Your attorney(s) could be friends, family, the Public Trustee, or anyone else you trust to make decisions on your behalf. They should be able to make the decisions you would want them to make – and that means they need to understand you, what is important to you, and how you like things to be done. The criteria you use to decide who should act as your attorney(s) is specific and unique to you.
You can also have more than one Attorney. You can choose one for your personal and health decisions and one for your financial decisions, or the same or multiple attorneys for both. You can also name specific people, but you can require that they consult with others before they make decisions. There are a lot of options for how you can set up the EPA.
It’s important to talk about it
It’s important to have open and honest discussions with those involved to make sure they understand your wishes and to help you make the right decisions.
You need to talk with the person(s) you are wishing to appoint, to make sure they are ready and willing, and importantly, that they understand your wishes and what you would want them to do if the need arose. They also need to know where all your important documents are kept and how to access any records they would need to fulfil their role.
You may also wish to discuss your decisions with your GP and your financial planner or accountant, to make sure everyone is on the same page.
These conversations can be difficult, and many people are afraid of upsetting their family. Some are afraid of creating family tensions, particularly when they have chosen not to appoint one of their children or their partners. However, these are important conversations to have – the decisions your attorney may need to make for you affect your life and your wellbeing, so it’s essential that your wishes are clear and well understood.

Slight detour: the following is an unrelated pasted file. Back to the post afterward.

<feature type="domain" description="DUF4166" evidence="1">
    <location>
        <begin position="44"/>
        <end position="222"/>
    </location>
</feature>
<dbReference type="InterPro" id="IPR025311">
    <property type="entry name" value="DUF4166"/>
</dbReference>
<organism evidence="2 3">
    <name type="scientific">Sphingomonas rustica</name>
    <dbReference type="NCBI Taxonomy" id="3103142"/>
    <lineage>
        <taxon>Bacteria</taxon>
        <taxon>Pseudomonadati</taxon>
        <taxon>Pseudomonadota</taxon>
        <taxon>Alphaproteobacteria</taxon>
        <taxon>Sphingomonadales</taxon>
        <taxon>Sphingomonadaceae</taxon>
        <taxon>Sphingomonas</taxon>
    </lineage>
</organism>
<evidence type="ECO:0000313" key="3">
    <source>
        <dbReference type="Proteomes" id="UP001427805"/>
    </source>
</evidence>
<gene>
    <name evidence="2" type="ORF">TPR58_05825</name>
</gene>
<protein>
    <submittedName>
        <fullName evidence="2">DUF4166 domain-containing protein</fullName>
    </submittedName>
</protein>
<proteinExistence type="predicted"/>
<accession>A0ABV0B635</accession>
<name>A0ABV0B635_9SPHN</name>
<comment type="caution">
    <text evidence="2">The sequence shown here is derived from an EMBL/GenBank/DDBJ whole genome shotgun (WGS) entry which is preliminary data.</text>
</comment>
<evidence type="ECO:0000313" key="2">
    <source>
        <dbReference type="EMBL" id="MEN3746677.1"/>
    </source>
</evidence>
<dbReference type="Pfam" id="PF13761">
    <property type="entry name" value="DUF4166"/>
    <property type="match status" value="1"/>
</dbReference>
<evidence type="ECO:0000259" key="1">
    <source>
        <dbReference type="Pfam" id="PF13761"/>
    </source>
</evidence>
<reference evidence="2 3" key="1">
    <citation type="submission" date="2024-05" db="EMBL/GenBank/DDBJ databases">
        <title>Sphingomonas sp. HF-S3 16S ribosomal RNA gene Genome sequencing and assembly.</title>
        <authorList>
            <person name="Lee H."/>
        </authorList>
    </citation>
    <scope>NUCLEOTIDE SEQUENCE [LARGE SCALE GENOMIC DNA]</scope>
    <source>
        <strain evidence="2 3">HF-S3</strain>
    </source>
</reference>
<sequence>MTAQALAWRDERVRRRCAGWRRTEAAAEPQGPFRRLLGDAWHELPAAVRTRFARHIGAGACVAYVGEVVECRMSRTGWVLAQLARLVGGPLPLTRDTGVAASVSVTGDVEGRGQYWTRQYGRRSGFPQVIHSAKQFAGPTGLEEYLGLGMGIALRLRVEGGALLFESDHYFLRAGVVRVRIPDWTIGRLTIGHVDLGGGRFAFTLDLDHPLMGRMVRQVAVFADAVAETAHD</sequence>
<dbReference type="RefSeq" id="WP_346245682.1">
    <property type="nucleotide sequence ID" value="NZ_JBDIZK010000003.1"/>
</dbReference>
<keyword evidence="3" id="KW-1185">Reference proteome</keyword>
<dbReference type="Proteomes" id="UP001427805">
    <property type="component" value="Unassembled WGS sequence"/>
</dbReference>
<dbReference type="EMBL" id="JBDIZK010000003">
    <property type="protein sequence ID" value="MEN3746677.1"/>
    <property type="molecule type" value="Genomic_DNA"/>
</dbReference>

There are people who can help you
There are a number of organisations that can help you with questions, concerns, or individual advice. They include:
|Aged and Disability Advocacy (ADA) Australia||T: 1800 818 338 (free call)
|Carers Queensland||T: 1800 242 636
|Community Legal Centres Queensland
Free information, advice, and referrals
|T: (07) 3392 0092
|Department of Justice and Attorney-General||T: 13QGOV (13 74 68)
|Donate Life Queensland||T: (07) 3176 2350
|Elder Abuse Prevention Unit (EPAU) Helpline||T: 1300 651 192 (toll free)
T: (07) 3867 2525 (interstate)
|Legal Aid Queensland
Monday – Friday 8.30 am-5 pm EST for the cost of a local call
|T: 1300 651 188
24 hours a day
|T: 13 11 14
|Office of the Public Advocate||T: (07) 3224 7424
|Office of the Public Guardian (OPG)||T: 1300 653 187
T: (07) 3234 0870
|Queensland Civil and Administrative Tribunal (QCAT)
8.30 am-5 pm on weekdays, except Tuesday – 9 am-5 pm
|T: 1300 753 228
|Seniors Enquiry Line||T: 1300 135 500 (toll free)
T: (07) 3867 2500 (interstate)
|The Public Trustee of Queensland||T: 1300 360 044
You might alos be interested in our recent article Planning Ahead … Think you have your bases covered? which clarifies some common myths and concerns we heard throughout the program.
We extend our thanks to the COTA Queensland Community Team volunteers who co-designed and delivered the program.
This program was funded by the Queensland Government, Department of Communities, Child Safety and Disability Services with the support of the Public Trustee.